Whether you love or hate Uber — and there are certainly plenty of people on both sides of that argument — it is undeniable that the popular app has struck a chord with Americans by providing a transportation service that was lacking. However, like many startups, Uber is still losing significant money. Can they make it in the long run even with a novel business model, or will that model be their eventual downfall?
As a private company, Uber holds its financial information close to the vest. Bloomberg recently reported that Uber lost $470 million on $415 million in revenue in an unspecified time frame, according to information that is being used to attract investors. Similarly, information leaked to Gawker reported a $56 million loss on $104 million in revenue in 2013 and $160 million losses on $101 million in revenue during the first half of 2014.
Revenue estimates for 2015 are mostly speculation, but Business Insider has suggested that the value may be as high as $2 billion in net revenue from their 20% share of $10 billion in bookings. Numbers recently obtained by Reuters shows 2016 expectations at around $5.2 billion on over $26 billion in worldwide bookings. If these projections come to pass, in just four years Uber income will have grown by a factor of 38.
Can Uber's losses possibly keep pace and surpass revenue as they have for years? In a word, yes.
Uber is aggressively expanding, both geographically and in the served market. They have publicly announced intentions of spending $1 billion each in China and India to grow their business. Uber has at least some operations in 60 countries and is available in over 150 cities within the U.S. In some places, Uber is effectively subsidizing drivers to gain a market share. Meanwhile, Uber has also launched a delivery business and has made noises about entering other markets that fit their infrastructure, such as rental cars.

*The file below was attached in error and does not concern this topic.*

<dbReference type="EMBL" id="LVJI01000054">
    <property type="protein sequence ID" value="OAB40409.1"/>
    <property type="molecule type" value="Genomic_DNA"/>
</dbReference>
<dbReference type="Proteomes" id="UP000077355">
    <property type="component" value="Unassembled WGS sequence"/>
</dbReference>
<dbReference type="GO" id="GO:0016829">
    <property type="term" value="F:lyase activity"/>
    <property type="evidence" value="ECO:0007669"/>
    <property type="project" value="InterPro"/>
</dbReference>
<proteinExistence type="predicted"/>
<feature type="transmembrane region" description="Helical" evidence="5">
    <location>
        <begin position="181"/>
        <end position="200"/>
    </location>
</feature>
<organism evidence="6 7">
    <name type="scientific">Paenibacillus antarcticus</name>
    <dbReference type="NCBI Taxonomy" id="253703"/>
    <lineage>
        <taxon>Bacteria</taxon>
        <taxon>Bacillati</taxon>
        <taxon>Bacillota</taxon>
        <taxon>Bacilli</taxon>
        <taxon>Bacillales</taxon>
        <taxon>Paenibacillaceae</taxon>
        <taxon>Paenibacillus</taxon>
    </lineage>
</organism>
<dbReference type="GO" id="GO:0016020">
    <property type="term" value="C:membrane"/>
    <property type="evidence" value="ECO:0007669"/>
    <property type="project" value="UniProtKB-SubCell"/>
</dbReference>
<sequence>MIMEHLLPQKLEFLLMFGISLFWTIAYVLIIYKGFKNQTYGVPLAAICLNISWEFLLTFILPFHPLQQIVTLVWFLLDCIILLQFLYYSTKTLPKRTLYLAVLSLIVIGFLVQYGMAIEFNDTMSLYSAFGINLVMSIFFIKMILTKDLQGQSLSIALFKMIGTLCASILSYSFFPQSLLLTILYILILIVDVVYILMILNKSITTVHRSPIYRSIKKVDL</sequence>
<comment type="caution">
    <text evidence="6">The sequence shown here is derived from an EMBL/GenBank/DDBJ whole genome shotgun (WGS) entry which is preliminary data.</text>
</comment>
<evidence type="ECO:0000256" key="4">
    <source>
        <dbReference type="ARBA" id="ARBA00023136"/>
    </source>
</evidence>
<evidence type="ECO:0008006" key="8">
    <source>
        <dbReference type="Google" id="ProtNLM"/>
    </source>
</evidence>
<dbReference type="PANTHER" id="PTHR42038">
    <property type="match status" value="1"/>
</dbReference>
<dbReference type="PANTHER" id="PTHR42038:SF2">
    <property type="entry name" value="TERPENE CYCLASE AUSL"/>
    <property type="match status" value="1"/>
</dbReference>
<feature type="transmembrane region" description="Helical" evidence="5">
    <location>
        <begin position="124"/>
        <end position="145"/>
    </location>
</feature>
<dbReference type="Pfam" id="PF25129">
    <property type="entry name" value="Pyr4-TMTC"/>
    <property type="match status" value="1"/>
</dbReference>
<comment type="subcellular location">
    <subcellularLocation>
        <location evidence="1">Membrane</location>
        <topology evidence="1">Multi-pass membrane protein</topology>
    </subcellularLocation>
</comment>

As a final drain on resources, Uber is involved in multiple lawsuits and regulatory battles, with perhaps the most important one being a class action hearing on whether Uber drivers should be classified as employees instead of independent contractors. An unfavorable ruling could make Uber one of the world's largest employers and saddle them with unfathomable costs in benefits and other obligations.
Certainly, Uber is well capitalized. Investors continue to pour money into the company despite its current unprofitability, driving its value to $51 billion. Uber reached the same heights as Facebook, taking over the record for capitalization by a private company (and in less time than Facebook). However, at the same point in its life, Facebook was a profitable entity.
The better comparison may be Amazon. It took Amazon nine years to establish any profit, and they continue to frustrate investors by plowing income back into the business for expansion. Yet few people would argue that Amazon is in trouble long term. It remains to be seen if Uber can reach the inflection point of being profitable if it chose to do so.
Meanwhile, the Wall Street Journal has reported that Uber has allegedly sold convertible debt with attachment to a future IPO value and negotiated a $2 billion line of credit, leading to speculation that Uber will go public. With Uber's fundraising acumen, why go public? At some point, the meteoric rise has to end.
In a way, Uber is similar to Donald Trump — brash, unapologetic, and eager to defy the status quo. As of this writing, Trump and Uber are riding high in both popularity and unpopularity. We will find out soon how it works out for Donald Trump. It may take years to discover Uber's viability, unless the courts decide it for them through regulatory restraints.
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